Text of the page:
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May 31, 2018


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As usual, topic selection must slam a conservative.

For a different, scholarly and more objective pov,

see http:




Why simply choose sources that support a point and ignore those that don't? this, to be sure, is advocacy. One supposes there is nothing wrong with being a left wing ideologue.

However, some signal, IMHO, should be given to acknowledge that an analysis is not objective, but simply trying to embarrass a "conservative" or prove a left wing talking point to be correct. Perhaps,

"For those of us who are politically opposed to a right of individuals to possess firearms, several sources can be cited to prove our side to be correct." At least then, the omission of any objectivity (such as the reference to incorporation above) could be read as consistent with the author's stated purpose.

THen, of course, the FL becomes a venue for lawyer's briefs. Nothing wrong with that, again. But, let's not pretend filing lawyer's briefs on contemporary issues on a legal scholarship blog is "scholarly." (As some who boast about posting here sometimes clearly do.)

Deep State Special Legal Counsel

The best bear arms are Yogi's. You can close the comments now.


[My apologies if this posts twice.]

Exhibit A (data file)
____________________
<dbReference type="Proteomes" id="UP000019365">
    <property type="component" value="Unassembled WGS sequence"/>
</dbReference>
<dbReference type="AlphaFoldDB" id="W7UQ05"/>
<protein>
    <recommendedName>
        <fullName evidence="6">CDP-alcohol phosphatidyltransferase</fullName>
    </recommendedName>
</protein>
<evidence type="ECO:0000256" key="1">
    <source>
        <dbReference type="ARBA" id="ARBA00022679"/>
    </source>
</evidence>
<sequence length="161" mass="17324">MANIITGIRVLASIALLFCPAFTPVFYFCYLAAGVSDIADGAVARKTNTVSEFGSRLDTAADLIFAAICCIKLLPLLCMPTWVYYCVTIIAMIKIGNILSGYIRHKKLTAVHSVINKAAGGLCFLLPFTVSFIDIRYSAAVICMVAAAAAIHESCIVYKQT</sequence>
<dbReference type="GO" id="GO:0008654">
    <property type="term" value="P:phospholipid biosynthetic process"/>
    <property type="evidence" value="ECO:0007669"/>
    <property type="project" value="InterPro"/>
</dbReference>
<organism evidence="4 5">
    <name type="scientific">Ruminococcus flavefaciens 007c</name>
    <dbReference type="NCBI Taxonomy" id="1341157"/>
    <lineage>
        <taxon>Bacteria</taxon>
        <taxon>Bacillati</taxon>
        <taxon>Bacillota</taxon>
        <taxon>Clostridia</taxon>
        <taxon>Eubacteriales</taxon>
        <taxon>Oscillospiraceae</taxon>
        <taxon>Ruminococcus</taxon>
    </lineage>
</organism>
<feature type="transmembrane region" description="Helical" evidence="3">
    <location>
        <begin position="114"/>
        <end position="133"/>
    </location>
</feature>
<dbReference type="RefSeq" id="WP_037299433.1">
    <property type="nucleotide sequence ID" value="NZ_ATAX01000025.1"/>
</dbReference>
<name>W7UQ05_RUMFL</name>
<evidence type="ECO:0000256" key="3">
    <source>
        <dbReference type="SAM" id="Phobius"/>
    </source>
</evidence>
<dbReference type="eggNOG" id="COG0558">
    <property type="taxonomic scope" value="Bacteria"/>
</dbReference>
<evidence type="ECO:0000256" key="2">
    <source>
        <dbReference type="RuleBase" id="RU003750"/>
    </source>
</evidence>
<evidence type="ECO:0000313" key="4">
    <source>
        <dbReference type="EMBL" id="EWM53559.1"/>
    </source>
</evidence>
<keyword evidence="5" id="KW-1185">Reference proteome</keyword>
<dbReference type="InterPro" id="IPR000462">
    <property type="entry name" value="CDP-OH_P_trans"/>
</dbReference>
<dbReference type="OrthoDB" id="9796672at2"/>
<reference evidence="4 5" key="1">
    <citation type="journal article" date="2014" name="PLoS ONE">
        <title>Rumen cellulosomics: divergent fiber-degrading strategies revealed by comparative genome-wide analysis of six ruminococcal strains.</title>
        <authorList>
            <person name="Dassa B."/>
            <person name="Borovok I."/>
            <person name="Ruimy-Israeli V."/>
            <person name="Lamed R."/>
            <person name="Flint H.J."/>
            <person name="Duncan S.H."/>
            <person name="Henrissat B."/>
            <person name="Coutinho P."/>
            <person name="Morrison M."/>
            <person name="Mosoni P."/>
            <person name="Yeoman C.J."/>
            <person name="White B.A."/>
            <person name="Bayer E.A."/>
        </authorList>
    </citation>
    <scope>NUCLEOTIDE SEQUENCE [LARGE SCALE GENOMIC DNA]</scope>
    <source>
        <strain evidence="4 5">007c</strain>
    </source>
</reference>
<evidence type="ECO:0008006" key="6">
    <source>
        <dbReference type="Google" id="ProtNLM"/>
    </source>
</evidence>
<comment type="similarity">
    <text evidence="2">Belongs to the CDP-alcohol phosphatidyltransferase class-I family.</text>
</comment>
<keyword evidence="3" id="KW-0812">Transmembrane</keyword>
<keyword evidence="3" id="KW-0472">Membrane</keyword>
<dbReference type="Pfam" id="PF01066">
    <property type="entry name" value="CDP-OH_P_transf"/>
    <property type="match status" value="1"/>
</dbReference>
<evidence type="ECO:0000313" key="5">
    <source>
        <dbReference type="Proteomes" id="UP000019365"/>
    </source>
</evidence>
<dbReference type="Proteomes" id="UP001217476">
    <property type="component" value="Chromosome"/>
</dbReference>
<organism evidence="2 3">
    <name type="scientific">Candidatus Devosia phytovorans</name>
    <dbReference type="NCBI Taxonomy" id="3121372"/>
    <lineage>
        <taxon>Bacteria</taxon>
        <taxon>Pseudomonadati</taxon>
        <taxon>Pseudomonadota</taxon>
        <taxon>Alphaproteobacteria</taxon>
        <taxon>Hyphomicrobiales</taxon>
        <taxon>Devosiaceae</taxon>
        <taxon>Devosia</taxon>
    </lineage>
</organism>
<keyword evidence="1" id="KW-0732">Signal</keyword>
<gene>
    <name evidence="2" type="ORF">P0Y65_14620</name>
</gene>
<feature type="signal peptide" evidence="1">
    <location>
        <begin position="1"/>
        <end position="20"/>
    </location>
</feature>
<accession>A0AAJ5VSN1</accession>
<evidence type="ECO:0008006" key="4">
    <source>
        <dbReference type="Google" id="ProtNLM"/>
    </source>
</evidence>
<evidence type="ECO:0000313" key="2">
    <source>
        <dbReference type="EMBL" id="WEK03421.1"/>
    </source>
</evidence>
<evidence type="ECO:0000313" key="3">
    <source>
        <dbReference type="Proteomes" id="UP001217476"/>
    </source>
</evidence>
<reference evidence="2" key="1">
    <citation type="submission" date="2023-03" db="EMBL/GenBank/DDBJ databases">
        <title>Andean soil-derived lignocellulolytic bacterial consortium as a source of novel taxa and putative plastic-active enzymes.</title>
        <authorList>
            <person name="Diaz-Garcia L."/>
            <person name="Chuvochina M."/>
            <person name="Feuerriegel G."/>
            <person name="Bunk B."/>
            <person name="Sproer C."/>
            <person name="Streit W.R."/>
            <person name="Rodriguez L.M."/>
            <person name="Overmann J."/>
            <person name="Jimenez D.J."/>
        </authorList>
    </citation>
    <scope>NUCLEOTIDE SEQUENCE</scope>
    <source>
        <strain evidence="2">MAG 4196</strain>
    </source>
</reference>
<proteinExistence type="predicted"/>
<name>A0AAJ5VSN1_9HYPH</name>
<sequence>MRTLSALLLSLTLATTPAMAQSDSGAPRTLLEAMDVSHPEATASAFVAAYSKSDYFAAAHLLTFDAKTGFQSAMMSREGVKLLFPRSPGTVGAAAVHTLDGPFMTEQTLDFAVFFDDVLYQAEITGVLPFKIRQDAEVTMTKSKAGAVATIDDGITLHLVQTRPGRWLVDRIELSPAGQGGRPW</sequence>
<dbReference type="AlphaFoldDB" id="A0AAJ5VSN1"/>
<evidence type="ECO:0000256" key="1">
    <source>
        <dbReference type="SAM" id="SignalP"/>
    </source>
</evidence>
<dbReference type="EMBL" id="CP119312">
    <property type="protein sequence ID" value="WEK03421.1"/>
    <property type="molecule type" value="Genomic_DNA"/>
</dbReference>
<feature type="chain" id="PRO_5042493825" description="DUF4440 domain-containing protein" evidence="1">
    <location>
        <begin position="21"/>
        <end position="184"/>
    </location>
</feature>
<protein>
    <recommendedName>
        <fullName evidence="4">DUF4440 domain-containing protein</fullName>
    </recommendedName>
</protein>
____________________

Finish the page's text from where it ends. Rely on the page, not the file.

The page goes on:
The analysis that the meaning of "bear arms" was typically used in a military context in 17th and 18th century texts is persuasive. However, I also find very persuasive the fact that the entirety of the post completely ignores the preceding word: keep. To go further down Neal Goldfarb's road, the issue is not what "bear arms" means in isolation, it is what the phrase "the right of the people to keep and bear arms" means. The second amendment protects two rights of the people, the right to keep arms and the right to bear arms.

The people's right to keep arms seems very much to denote an individual right to possess arms not limited to military involvement. In fact, Mr. Goldfarb not only searched the corpus for "bear arms" but also provides the corpus for "keep arms." (click on the link near the end of the post). Reviewing the usage of "keep arms," it quickly becomes clear that this term was not understood only or primarily in the military context.

Anthony Gaughan

Thank you for your comment, "r." The result of your search of the term "keep arms" is quite interesting indeed. The BYU search engine for the 18th century corpus is brand new, so I certainly expect that in the weeks and months ahead the 18th century usage of every word, phrase, and combination of words in the Second Amendment is going to be very closely and exhaustively scrutinized. I think it's exciting. We are getting a new window into 18th century America and the world in which the Constitution was written and adopted. To paraphrase Faulkner, the past is very much alive. Thanks again.

Deep State Special Legal Counsel

Why don't gun owners stand up for a woman's right to bodily privacy?

Deep State Special Legal Counsel

Where were the fun owners when the two dudes were arrested at the Starbucks?

Neal Goldfarb

r is correct that ultimately the issue is the meaning of "keep and bear arms" rather than simply "bear arms." COFEA provides no evidence on that specific issue, because it has no examples of "keep and bear arms" other than those that appear in what appear to be drafts of the Second Amendment. However, there are ideas from linguistics more broadly that suggest ways of thinking about the issue that I think are useful, and that provide a perspective from Justice Scalia's.